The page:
M is for Migraine

 By Rahila Ovais

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Migraines are painful throbbing headaches mainly affecting only one side of the head and often accompanied by nausea, vomiting, and sensitivity to light. Each migraine episode can last from three hours to three days. It may last even longer for some. The pain can be so debilitating at times that all you want to do is stay in a dark room.  By the end of a migraine episode most people feel drained.  The frequency of migraines varies from person to person. Some people may suffer a migraine 2 to 4 times a month while some may get a headache every few days or even just once or twice a year.

Migraines can first onset at adolescence and tend to be a life long condition for most.  Women are three times more susceptible to migraines than men.  About 80-90% of people who suffer with migraines have inherited it from one or both parents.

While the cause of migraine is often related to changes in the brain as well as to genetics, the exact causes of migraines are unknown.  What ever the exact cause, we know that migraine is often triggered by several factors such as stress, fatigue, bright lights, certain food and drinks, weather changes, and hormonal changes for women.

Signs and Symptoms:

The symptoms of migraine headaches can occur in various combinations and include:

  • A pounding or throbbing headache that often begins as a dull ache and develops into throbbing pain. The pain is usually aggravated by physical activity and can shift from one side of the head to the other, or it can affect the front of the head or feel like it’s affecting the whole head.
  • Sensitivity to light, noise, and odors
  • Nausea and vomiting, stomach upset, abdominal pain
  • Loss of appetite
  • Fatigue
  • Dizziness
  • Blurred vision

Pain Relief:

Over-the-counter (OTC)

OTC drugs are often effective pain relievers for some people with migraines. The main ingredients in pain-relieving medications are ibuprofen (for example, Motrin), aspirin, acetaminophen (Tylenol), and caffeine. Be cautious when taking over-the-counter pain-relieving medications because sometimes they can contribute to a headache or their overuse can cause rebound headaches or a dependency issue. If you are taking any OTC pain medication more than three times a week or daily, it’s time to see your doctor who can suggest prescription medications that may be more effective.

Anti-nausea drugs: Your doctor can prescribe medication to relieve the nausea that often accompanies migraines.

Abortive medicines (stop migraines): There are some special medications that if used at the first sign of a migraine, may stop the process that causes the headache pain. These medications can also stop the headache pain itself. By stopping the headache process, these drugs help prevent the symptoms of migraines, including pain, nausea, light-sensitivity, etc.

Preventive (prophylactic) medications: When the headaches are severe, occur more than two or three times a month and are significantly interfering with normal activities, your doctor may prescribe preventive medication. Preventive medications reduce the frequency and severity of the headaches and are generally taken on a regular, daily basis.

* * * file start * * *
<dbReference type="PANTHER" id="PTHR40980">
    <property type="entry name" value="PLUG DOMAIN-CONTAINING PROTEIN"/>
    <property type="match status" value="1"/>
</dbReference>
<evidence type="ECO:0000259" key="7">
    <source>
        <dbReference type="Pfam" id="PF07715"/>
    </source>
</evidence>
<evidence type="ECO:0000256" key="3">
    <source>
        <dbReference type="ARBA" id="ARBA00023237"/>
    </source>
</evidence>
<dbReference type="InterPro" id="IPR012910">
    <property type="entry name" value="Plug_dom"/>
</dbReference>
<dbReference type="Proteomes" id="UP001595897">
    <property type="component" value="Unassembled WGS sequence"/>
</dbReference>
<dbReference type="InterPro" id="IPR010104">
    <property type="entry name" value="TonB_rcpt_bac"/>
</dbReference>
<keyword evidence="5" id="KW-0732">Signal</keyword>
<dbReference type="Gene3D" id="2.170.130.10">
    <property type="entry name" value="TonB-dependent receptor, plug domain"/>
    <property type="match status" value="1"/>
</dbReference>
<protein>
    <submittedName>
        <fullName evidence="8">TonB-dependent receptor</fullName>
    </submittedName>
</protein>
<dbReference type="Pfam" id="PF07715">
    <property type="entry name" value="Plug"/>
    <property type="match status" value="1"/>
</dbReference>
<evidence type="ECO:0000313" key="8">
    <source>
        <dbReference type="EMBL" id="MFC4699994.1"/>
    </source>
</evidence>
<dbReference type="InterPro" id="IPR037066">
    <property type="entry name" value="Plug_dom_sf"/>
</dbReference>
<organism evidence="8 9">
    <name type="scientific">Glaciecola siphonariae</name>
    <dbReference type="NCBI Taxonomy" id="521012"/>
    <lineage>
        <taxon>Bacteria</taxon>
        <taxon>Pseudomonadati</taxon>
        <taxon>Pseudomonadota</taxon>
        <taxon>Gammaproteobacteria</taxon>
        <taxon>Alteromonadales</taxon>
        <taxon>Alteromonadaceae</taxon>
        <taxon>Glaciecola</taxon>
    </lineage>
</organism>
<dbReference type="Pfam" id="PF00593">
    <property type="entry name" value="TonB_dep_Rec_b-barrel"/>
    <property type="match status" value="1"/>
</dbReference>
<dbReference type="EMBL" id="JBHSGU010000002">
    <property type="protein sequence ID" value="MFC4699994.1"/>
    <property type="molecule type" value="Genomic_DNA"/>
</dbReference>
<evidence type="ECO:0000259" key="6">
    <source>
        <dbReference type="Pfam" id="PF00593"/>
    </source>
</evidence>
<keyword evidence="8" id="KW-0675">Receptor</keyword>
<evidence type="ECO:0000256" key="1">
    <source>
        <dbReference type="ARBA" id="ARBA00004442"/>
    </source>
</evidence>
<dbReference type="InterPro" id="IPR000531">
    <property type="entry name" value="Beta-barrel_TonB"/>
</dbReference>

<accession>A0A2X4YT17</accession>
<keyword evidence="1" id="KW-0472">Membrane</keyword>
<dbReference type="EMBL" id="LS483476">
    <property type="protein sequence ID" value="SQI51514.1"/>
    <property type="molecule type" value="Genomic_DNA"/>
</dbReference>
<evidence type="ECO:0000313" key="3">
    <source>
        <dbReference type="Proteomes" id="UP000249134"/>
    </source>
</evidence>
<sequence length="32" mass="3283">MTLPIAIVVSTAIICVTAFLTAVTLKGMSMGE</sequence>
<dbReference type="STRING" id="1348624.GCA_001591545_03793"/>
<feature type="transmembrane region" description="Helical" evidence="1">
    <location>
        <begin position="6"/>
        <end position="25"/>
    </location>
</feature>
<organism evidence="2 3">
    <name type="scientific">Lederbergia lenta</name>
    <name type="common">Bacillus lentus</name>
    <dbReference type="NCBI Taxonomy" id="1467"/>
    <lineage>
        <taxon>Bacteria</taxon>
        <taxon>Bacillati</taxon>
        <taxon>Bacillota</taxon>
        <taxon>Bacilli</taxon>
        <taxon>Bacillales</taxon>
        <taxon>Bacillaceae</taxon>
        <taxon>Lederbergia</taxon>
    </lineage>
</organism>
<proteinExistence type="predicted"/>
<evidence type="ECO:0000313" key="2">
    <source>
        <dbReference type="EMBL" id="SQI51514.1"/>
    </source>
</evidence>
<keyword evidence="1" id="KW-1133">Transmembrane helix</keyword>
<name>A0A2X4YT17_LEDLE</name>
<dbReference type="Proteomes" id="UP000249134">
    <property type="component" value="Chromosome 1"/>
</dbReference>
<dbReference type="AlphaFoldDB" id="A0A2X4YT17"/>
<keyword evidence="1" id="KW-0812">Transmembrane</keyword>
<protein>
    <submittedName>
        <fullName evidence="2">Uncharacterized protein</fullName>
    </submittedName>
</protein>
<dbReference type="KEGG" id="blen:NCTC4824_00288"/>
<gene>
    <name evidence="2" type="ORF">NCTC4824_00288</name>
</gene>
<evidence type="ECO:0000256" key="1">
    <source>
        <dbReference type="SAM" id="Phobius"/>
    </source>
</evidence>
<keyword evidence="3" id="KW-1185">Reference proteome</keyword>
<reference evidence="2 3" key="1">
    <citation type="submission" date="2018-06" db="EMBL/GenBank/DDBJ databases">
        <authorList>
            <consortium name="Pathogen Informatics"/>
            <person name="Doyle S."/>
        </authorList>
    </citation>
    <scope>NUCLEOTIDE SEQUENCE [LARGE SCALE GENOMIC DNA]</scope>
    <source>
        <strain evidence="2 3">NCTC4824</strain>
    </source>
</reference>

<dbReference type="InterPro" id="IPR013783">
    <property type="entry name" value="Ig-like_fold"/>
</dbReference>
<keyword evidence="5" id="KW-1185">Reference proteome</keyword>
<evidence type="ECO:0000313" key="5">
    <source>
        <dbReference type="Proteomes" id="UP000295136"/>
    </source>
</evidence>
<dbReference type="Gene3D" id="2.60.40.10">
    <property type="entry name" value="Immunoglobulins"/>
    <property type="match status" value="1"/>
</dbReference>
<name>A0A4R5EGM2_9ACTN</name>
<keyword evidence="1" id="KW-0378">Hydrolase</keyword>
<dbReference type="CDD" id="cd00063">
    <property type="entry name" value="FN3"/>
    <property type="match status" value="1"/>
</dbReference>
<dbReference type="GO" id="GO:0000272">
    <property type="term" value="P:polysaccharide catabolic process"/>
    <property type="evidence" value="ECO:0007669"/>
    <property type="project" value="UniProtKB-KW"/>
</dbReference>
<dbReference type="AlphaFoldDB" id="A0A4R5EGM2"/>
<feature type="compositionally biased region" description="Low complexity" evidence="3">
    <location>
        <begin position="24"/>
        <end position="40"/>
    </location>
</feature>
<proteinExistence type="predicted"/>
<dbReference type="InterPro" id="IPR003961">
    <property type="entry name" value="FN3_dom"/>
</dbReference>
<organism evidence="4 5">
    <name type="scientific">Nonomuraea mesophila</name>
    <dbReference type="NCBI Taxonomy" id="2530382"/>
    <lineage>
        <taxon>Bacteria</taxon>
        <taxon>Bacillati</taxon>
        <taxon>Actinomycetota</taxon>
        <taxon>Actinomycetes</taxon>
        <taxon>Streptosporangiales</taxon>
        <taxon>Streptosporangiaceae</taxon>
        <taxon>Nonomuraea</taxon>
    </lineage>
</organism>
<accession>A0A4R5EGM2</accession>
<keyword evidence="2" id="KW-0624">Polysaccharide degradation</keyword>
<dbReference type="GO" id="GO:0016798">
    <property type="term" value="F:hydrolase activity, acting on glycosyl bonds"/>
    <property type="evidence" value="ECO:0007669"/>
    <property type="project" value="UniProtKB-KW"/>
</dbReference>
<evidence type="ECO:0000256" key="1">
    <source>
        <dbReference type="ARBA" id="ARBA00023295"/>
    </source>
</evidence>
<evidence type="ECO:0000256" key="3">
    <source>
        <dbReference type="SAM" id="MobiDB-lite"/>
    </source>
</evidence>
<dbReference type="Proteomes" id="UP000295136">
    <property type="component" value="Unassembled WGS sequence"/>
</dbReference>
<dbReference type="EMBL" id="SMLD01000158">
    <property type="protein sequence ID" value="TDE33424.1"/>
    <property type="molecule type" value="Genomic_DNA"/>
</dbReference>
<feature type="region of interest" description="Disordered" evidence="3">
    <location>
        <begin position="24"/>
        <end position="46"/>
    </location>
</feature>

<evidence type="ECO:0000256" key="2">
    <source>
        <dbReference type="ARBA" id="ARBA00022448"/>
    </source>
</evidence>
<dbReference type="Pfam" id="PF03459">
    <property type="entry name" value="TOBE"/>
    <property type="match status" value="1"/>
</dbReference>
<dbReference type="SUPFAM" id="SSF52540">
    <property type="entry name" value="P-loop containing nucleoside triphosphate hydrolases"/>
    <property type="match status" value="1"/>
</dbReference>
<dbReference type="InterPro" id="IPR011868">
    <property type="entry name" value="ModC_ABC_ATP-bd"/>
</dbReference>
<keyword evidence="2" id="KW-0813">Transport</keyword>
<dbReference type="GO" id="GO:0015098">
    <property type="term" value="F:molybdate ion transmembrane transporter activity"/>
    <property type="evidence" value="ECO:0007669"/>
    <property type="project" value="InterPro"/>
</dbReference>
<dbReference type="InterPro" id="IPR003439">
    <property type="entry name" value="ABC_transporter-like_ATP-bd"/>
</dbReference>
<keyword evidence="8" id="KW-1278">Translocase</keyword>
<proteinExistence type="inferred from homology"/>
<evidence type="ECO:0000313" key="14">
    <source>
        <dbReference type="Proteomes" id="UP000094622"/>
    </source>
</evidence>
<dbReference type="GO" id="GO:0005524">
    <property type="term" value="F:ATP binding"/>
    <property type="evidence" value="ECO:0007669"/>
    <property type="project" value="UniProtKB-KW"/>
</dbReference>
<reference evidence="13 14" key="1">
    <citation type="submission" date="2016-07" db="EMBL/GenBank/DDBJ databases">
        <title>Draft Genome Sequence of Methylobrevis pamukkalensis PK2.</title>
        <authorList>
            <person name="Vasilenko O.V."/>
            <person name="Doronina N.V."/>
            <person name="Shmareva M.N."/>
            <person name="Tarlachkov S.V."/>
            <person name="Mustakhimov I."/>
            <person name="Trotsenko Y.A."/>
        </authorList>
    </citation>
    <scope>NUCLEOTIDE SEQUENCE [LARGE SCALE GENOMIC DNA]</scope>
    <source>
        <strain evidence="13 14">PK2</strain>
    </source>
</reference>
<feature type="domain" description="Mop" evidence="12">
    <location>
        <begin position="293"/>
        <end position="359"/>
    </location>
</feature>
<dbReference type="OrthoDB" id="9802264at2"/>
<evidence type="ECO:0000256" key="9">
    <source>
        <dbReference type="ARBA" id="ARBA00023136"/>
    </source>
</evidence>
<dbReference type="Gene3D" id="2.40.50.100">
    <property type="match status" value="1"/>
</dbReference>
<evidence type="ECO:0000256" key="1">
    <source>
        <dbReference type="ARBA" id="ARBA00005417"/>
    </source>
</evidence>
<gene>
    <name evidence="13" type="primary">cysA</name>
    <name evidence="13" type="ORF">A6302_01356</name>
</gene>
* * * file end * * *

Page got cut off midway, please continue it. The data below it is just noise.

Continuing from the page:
Alternative therapy

Acupuncture: Traditional Chinese practice involving tiny needles which are strategically inserted into skin to restore balance and energy. Studies show that acupuncture works best when combined with other traditional treatments such as acupressure (a non-invasive form of acupuncture)

Biofeedback: Also referred as “mind over migraine” involves relaxation techniques using special equipment to help you monitor and control muscle tension caused by stress.

Massage: A relaxing massage may help ease stress and tension. Getting regular massages may help in reducing the frequency of migraine attacks.

Relaxation Training: Deep breathing and progressive muscle relaxation can help in managing stress. Meditation and yoga has also been helpful for some.

Exercise: Regular cardio exercises have proven comparable to relaxation and medication.

Chiropractor: Although considered controversial, spinal manipulation by a chiropractor has proven comparable to any effective drug treatment.

Cognitive-behavioral therapy: Talk therapy works well when combined with other treatments.

Diet Changes: Certain foods such as aged cheese, MSG, chocolate and caffeine can be a trigger to your migraine. It helps to keep a journal of what you may have consumed before your migraine attack and avoid those triggers in your diet.

Supplements:  Some natural vitamins and mineral supplements such as Vitamin B2, Coenzyme Q10 and magnesium may help with the intensity and frequency of migraine.  It is very important to discuss with your doctor if you are adding any supplements to your therapy to avoid interactions with your other prescription medications.

Herbal medicine: Mixed research has shown feverfew to be beneficial in migraine prevention, however it should be used with great caution and you should always consult with your doctor if you are taking any other prescription medications.

Homeopathy:  Some people who suffer with migraines have reported complete cure with the help of homeopathic medicines.

Depending on your triggers, severity and frequency of migraine headache, you may have to try different treatment option or a combination of several options.  Migraines are often mis-diagnosed so it’s very important to consult your symptoms with your physician before any self-treatment.

 

About the Author:

Rahila Ovais is a Pharmacy Technician working at the Ontario College of Pharmacists. A mother to four, she’s called Jeddah, KSA, where she was born and Karachi, Pakistan, where she was brought up, her homes before moving to Toronto twenty years ago. She is also a very opinionated person who has a hard time keeping her thoughts to herself.